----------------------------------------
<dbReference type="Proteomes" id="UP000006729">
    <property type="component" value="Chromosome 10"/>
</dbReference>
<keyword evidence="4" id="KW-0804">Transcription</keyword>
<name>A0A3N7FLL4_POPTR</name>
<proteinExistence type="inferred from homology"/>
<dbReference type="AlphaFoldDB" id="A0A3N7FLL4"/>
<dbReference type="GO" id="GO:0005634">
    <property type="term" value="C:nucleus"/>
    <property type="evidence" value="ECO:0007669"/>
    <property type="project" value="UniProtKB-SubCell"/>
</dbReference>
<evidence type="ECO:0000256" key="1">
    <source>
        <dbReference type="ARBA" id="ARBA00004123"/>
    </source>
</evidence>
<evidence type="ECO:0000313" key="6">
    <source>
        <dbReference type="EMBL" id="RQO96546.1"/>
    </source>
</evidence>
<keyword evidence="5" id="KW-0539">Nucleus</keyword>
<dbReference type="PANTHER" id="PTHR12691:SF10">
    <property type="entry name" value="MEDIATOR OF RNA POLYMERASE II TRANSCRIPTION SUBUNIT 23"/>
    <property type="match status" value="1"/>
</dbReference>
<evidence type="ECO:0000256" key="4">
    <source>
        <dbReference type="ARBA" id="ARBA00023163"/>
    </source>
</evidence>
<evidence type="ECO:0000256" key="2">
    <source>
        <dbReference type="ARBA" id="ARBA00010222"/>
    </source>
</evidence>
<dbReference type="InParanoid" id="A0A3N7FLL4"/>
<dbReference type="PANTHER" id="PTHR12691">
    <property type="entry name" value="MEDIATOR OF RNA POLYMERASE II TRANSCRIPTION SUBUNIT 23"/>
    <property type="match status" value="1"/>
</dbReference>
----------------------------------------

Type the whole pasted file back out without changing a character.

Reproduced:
<dbReference type="Proteomes" id="UP000006729">
    <property type="component" value="Chromosome 10"/>
</dbReference>
<keyword evidence="4" id="KW-0804">Transcription</keyword>
<name>A0A3N7FLL4_POPTR</name>
<proteinExistence type="inferred from homology"/>
<dbReference type="AlphaFoldDB" id="A0A3N7FLL4"/>
<dbReference type="GO" id="GO:0005634">
    <property type="term" value="C:nucleus"/>
    <property type="evidence" value="ECO:0007669"/>
    <property type="project" value="UniProtKB-SubCell"/>
</dbReference>
<evidence type="ECO:0000256" key="1">
    <source>
        <dbReference type="ARBA" id="ARBA00004123"/>
    </source>
</evidence>
<evidence type="ECO:0000313" key="6">
    <source>
        <dbReference type="EMBL" id="RQO96546.1"/>
    </source>
</evidence>
<keyword evidence="5" id="KW-0539">Nucleus</keyword>
<dbReference type="PANTHER" id="PTHR12691:SF10">
    <property type="entry name" value="MEDIATOR OF RNA POLYMERASE II TRANSCRIPTION SUBUNIT 23"/>
    <property type="match status" value="1"/>
</dbReference>
<evidence type="ECO:0000256" key="4">
    <source>
        <dbReference type="ARBA" id="ARBA00023163"/>
    </source>
</evidence>
<evidence type="ECO:0000256" key="2">
    <source>
        <dbReference type="ARBA" id="ARBA00010222"/>
    </source>
</evidence>
<dbReference type="InParanoid" id="A0A3N7FLL4"/>
<dbReference type="PANTHER" id="PTHR12691">
    <property type="entry name" value="MEDIATOR OF RNA POLYMERASE II TRANSCRIPTION SUBUNIT 23"/>
    <property type="match status" value="1"/>
</dbReference>